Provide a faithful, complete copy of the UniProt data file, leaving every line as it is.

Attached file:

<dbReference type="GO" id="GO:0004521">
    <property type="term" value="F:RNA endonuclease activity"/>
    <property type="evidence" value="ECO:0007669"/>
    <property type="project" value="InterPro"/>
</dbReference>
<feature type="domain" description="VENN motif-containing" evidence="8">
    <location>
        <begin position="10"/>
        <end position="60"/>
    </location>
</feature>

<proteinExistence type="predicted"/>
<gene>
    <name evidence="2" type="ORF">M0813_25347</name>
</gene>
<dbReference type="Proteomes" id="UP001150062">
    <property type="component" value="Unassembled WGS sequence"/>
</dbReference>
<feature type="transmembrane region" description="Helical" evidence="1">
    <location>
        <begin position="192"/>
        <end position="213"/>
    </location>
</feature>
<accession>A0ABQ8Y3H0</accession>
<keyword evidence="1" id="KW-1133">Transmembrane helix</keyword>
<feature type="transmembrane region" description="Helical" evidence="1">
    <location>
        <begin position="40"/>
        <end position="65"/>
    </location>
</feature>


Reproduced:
<dbReference type="GO" id="GO:0004521">
    <property type="term" value="F:RNA endonuclease activity"/>
    <property type="evidence" value="ECO:0007669"/>
    <property type="project" value="InterPro"/>
</dbReference>
<feature type="domain" description="VENN motif-containing" evidence="8">
    <location>
        <begin position="10"/>
        <end position="60"/>
    </location>
</feature>

<proteinExistence type="predicted"/>
<gene>
    <name evidence="2" type="ORF">M0813_25347</name>
</gene>
<dbReference type="Proteomes" id="UP001150062">
    <property type="component" value="Unassembled WGS sequence"/>
</dbReference>
<feature type="transmembrane region" description="Helical" evidence="1">
    <location>
        <begin position="192"/>
        <end position="213"/>
    </location>
</feature>
<accession>A0ABQ8Y3H0</accession>
<keyword evidence="1" id="KW-1133">Transmembrane helix</keyword>
<feature type="transmembrane region" description="Helical" evidence="1">
    <location>
        <begin position="40"/>
        <end position="65"/>
    </location>
</feature>